You know why it is so tough to beat the S&P 500? Because it's always outdoing itself, getting better and better with each change.
The combination of new picks from the S&P mid-cap group that have outgrown their compadres and the deletion of stocks that have shrunk in size or have been acquired at a big premium is a very compelling combination. It's as if the S&P mid-cap is the farm team, the minor leagues, and when that index produces phenoms they get promoted to the Bigs to replace either washed-up, second-rate performers or inductees to the S&P Hall of Fame because they received hefty takeover bids.
We saw the classic example of this just last Friday night when Equinix (EQIX), SL Green (SLG), Henry Schein (HSIC) and Hanesbrands (HBI) replaced Denbury Resources (DNR), Nabors (NBR), Avon Products (AVP) and Carefusion (CFN).
Consider these like trades. Equinix is in one of the hottest portions of the U.S. economy, the data center business. As data as a category grows by leaps and bounds, Equinix has driven to become best in class and while, initially, there was a belief that it didn't have enough that was proprietary, it's proven time and again to be the warehouse of choice and is in incredible demand.
Compare that with Denbury Resources, a totally down-and-out leveraged oil and gas company that is struggling mightily with these lower oil prices. In fact, it is one of those that I would say, if oil doesn't go higher, might have a real chance of not making it in its current structure. Maybe there's some synergy with its stock symbol, DNR -- Do Not Resuscitate. It drops down to the minors, the S&P MidCap 400, the graveyard of the losers and the fertile ground for the next winners in the S&P 500 roster.
Then there's SL Green, one of the best real estate investment trusts in the country and owner of the highest-quality office real estate in the New York Metropolitan area, a vicinity with rapidly rising rates, low vacancies and tremendous employment growth.
The castoff that makes room for SL Green? Nabors. This company, at one time, was the premier land driller in this country. Nabors has some of the best technology and has historically been a favorite of the natural gas industry. It also had 48 offshore oil rigs around the globe. Now, consider these two businesses. Oil companies have been able to cut down the time it takes to drill a well and have driven the drillers to take much lower price on the current jobs, some of the fees being cut by one-third because of the collapse in drilling. The rig count in this country, as maintained by Baker Hughes, has declined for 14 straight weeks and has now fallen an astonishing 46% then the peak just last October.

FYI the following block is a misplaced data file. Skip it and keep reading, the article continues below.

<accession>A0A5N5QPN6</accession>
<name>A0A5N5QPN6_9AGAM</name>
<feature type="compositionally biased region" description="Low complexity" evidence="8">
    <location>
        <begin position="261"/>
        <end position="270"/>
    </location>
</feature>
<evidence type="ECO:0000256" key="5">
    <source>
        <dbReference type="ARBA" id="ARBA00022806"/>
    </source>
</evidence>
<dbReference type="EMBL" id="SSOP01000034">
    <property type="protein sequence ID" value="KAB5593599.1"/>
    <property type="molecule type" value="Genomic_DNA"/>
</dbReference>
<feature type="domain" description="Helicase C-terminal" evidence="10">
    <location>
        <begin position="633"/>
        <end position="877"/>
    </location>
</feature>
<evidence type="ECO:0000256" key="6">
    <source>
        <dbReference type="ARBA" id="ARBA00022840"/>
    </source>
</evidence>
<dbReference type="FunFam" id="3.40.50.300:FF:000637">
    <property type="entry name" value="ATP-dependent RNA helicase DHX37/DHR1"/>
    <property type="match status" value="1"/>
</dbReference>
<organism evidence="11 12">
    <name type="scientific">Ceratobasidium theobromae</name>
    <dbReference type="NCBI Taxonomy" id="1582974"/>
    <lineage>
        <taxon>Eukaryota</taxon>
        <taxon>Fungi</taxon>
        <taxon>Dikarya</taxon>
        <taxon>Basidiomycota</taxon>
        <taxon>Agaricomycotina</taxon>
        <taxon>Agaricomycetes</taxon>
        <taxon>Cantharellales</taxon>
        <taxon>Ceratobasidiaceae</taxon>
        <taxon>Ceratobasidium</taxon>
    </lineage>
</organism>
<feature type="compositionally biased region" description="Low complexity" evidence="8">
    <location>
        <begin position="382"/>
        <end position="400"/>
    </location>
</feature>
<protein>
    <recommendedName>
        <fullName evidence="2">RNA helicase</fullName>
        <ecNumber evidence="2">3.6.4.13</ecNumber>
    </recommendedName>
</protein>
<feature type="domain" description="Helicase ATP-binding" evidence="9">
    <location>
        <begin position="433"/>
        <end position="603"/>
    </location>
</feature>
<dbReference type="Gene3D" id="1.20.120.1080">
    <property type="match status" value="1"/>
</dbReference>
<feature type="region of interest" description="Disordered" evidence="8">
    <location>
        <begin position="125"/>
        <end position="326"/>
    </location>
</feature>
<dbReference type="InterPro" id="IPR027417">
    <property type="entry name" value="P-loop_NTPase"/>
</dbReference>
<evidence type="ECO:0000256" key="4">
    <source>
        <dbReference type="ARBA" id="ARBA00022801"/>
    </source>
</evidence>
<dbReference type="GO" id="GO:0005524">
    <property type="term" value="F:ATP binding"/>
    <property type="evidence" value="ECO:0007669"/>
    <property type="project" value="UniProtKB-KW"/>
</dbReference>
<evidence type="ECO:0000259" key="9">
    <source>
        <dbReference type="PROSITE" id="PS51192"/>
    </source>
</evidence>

Worse: offshore rates are collapsing, as you know, from the declines in Transocean (RIG), Seadrill (SDRL), Diamond Offshore (DO) and Ensco (ESV). This one may be among the least desirable in the entire godforsaken industry.
Then there's Hanesbrands. This is one of my absolute favorites, an acquisitive company, having gathered Champion, Maidenform and Playtex along the way, always driving down costs and becoming the preeminent undergarment company. It manufactures the goods itself, which has helped it maintain quality. A recently-executed four-for-one split seems to have fired up the faithful as the stock's been on a tear, up 16% this year. There's plenty of room for more acquisitions and it's got the best growth of any apparel company.
The loser that makes way for Hanes? One of the worst companies I have come across, the totally bedraggled, confused and troubled Avon. I have to admit that when Sheri McCoy came over from Johnson & Johnson (JNJ), I thought the company's woes could be solved. But it sure doesn't seem that way. The last quarter was a distinct disappointment, acknowledged by the CEO to have progress "that was slower than I would have liked." Total revenue decreased 12%, but to be fair, this one is uniquely disadvantaged by the strong dollar because it would have been actually UP 5% ex-currency. Of course, the issue is when you have that much currency movement is that you have to say, "wow, that's still horrendous despite the adjustment." Cash flow of from operations for 2014 declines a massive $180 million and Avon had to pay $68 million to the Justice Department as part of a settlement for Foreign Corrupt Practices Act violations. The company's projections for 2015, plus its $1.6 billion in debt, makes this a nightmare for any portfolio manager.
Then there's the final addition: Henry Schein, perhaps one of the single-most-consistent healthcare concerns in the entire world. It's recording high-single-digit growth as a supplier of dental and vet supplies and it has a moat around its business that Warren Buffett would covet. It's just a terrific company with fantastic management and its last beat and raise was among the finest so far of 2015.
Leaving the S&P? Carefusion, another great company that snared a bid from Becton Dickinson (BDX) that carried a 26% premium. So, before this stock would leave the S&P, it gave a nice boost to the index.
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